I watched Madonna's 10 minute acceptance speech for Billboard's 2016 Woman of the Year Award while in the midst of trying to convince myself that I can one day run a million dollar business.
Her speech was a reflection on her ability to maintain a 34 year long career in the music business despite the criticisms she faced as a woman in a position of power.
It was enlightening to hear Madonna, a woman who has achieved multimillion dollar success, say "There are no rules -- if you're a boy. There are rules if you're a girl." It's not a surprising statement, but more a confirmation. It's a reminder that sexism is as strong a force as ever, especially at the highest levels of success, even for someone who has been around as long as Madonna.
The thing about being a woman in business is that as you grow, you start to realize all the basic stuff you didn't know but that's totally integral to running your business--while also realizing that there are men all around you that have somehow inherited this knowledge through class or privilege or both.
Even though I'm sure as a woman in business I'll face barriers to success based on class, privilege and of course gender, participating in the Urban League's 2016 Women in Business Challenge has given me and Julia, my business partner, some of the tools we need to close that gap in knowledge.
We're in a class with about 14 other women entrepreneurs competing to pitch our business at New Orleans Entrepreneur week and win a grand prize of $10,000. The best part about the whole thing is that we get a business consultant that we meet with every week to develop our business and financial model.
We are 5 weeks into a 6 week business accelerator course that's a part of the challenge. We are knee deep into our business plan. We are practically drowning in marketing and sales strategy, throwing around terms like "market segmentation" "financial projections" and "beachhead markets." It's all very overwhelming and sometimes we feel like our heads are going to pop off.
We're just about done our first full draft and although it's been painful scrutinizing each and every paragraph, we know it will be worth it when we're done.
As a woman and a person of color I think it's important to share the knowledge that you have with other people who may not have access to the same resources. That's why I wanted to write out a few of the things we've learned so far, in case it helps other women or entrepreneurs just starting out.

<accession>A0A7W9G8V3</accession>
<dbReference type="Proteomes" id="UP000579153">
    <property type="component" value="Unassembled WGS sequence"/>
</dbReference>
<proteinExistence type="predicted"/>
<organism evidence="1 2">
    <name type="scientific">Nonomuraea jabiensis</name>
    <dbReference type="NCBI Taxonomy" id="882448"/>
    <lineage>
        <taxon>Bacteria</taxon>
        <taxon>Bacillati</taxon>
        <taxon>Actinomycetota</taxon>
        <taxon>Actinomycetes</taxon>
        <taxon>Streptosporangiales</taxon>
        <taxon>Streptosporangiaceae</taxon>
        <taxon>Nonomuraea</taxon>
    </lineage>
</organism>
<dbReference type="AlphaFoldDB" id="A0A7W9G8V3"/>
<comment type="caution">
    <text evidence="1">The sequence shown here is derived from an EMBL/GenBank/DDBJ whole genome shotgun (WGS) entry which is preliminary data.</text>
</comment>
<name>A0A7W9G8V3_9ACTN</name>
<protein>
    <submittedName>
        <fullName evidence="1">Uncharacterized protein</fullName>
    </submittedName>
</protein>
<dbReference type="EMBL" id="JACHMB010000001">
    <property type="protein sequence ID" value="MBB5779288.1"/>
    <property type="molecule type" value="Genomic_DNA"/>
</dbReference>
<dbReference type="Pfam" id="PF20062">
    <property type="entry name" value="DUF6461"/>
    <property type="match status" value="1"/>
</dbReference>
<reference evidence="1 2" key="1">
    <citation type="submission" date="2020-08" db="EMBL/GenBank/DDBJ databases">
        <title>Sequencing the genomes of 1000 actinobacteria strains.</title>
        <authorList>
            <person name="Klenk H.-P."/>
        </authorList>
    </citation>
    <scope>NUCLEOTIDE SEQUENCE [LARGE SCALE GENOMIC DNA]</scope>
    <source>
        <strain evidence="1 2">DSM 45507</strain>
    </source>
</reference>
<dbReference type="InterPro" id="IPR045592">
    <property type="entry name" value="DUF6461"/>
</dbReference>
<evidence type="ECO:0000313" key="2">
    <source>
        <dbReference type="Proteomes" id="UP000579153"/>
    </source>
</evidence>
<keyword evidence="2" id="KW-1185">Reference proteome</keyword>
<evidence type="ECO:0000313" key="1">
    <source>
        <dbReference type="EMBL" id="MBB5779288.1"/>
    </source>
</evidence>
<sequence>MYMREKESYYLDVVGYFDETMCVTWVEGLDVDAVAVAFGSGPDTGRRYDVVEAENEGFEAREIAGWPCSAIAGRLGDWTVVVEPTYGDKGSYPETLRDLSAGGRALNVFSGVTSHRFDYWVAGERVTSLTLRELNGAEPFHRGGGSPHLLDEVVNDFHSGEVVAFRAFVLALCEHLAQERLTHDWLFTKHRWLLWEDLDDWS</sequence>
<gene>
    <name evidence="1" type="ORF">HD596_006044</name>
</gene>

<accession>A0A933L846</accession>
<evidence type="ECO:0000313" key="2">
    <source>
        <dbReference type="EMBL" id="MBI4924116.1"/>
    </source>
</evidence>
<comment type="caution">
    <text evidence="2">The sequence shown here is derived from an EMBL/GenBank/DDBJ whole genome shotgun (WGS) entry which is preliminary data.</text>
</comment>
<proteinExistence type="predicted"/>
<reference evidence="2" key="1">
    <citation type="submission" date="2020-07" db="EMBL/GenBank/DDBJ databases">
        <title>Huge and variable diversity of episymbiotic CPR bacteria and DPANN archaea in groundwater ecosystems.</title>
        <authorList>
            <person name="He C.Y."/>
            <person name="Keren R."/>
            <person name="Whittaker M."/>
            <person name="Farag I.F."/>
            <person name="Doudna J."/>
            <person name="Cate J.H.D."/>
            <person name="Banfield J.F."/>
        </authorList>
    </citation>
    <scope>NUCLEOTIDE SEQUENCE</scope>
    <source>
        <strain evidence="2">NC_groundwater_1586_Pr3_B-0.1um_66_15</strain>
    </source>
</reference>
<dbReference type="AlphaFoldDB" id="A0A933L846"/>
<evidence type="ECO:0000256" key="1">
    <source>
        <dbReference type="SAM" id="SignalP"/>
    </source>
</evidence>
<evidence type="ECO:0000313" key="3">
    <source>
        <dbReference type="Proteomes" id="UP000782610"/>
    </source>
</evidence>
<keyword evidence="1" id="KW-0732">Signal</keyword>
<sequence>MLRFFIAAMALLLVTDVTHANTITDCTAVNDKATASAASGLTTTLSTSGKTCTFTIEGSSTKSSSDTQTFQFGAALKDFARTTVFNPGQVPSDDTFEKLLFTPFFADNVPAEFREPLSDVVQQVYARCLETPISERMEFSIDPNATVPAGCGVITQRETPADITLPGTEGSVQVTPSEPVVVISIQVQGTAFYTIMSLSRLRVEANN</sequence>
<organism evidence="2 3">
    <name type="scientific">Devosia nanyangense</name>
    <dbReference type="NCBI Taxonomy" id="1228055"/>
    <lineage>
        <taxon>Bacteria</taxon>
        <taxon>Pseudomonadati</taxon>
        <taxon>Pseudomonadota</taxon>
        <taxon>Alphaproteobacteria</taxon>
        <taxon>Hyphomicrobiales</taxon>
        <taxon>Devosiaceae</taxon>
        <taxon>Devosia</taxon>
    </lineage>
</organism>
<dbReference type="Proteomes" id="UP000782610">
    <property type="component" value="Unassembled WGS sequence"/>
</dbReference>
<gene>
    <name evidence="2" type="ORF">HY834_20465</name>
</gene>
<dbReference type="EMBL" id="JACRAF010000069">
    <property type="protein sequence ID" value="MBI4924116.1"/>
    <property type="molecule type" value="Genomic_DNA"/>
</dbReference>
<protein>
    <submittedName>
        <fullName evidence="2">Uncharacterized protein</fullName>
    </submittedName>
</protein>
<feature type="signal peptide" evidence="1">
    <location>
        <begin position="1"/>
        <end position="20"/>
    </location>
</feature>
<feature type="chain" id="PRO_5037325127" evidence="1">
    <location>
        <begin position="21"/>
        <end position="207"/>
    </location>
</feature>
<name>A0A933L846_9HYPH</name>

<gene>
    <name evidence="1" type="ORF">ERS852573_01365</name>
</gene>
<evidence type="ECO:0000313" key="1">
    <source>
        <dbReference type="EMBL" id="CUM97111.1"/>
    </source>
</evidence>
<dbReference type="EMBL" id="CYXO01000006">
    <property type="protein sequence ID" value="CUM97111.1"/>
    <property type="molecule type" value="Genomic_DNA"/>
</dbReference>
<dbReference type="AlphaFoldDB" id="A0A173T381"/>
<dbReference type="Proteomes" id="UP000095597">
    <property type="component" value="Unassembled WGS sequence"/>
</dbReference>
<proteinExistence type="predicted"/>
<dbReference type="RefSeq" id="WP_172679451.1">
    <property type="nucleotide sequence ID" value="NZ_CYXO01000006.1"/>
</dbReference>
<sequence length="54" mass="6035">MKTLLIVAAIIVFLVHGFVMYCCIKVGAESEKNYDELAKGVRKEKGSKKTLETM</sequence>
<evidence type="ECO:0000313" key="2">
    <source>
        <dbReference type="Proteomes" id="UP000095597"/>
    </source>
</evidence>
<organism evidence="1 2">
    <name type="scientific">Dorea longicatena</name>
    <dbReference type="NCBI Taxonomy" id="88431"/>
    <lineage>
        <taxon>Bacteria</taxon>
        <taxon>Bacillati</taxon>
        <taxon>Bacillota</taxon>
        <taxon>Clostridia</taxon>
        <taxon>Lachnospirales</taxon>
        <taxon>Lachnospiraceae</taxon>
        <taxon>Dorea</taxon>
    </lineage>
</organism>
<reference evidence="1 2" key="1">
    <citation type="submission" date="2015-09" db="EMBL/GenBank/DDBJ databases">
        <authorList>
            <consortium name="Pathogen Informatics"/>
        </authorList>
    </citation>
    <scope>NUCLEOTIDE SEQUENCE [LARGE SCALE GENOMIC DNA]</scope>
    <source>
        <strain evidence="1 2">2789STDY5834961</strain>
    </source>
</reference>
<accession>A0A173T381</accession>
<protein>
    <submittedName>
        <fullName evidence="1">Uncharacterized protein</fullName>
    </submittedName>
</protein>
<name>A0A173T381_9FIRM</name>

Here are a few business development do's and don'ts:
Do hire subcontractors: you can't be everywhere all at once. Train and hire subcontractors that can get the job done the way you need it done. This applies to our wedding business. We're already double booking dates for 2016 and we're connecting with other wedding videographers who can help us film.
Do invest in a professional accounting system. A personal accounting system like Quickbooks is a $300 investment. That may seem like an unnecessary spend to the budding do-it-yourself entrepreneur, but it's the best way to keep track of your spending, especially come tax time. When it comes to our business, we realized a basic excel spreadsheet with dates and invoice numbers won't cut it anymore. We just got Quickbooks, and our business consultant Mr. Frank is helping us learn how to use it.
Don't decide your prices only based on what your competitors charge. Of course it's good to know what your competitors charge so that you know what the market can bear (i.e. what customers are willing to pay), but this singular way of pricing does not account for any of your overhead or operating costs, such as taxes or subscriptions you pay for to keep your business running. Basically, It's an easy way to lose money.
Our business consultant gave us a costing sheet that allows us to input all of our basic costs and calculate our profit margin on every job we do. That way, we know exactly why we're charging what we're charging and most importantly, we don't lose money on jobs.
Don't skip your business plan. It sounds pretty basic, but many small business owners get so focused on the inner workings of the business that they feel like they don't have time to write it all out.
This is what happened to Julia and I before we got into the Women and Business Challenge. We tried to write a business plan at the start of our partnership, but quickly lost motivation in the midst of trying to organize our website, portfolio, pricing and other general sales tasks.
Since we were required to write a business plan as a part of the Women in Business Challenge, we realize the value of that process. It's helped us ask ourselves some BIG important questions about our business that we would have otherwise skimmed over.
If you just started a business or are thinking about a business and don't have a business plan, I highly recommend you google "small business resources" in your area and get help writing yours.
Lastly, I want to share my gratitude for everything the Urban League has given us through our participation in this challenge.
Our weekly meetings with our consultant have forced us to confront hard questions about who we are, what we do, and what we want our business to look like in 3-5 years. Through much careful thought and revision of our business plan, our business consultant has given us faith that we have a solid plan moving forward.
Whether or not we win this challenge, we know we've already gotten the crucial advice and guidance we need to become the type of creative, impactful, woman-run business we want to be.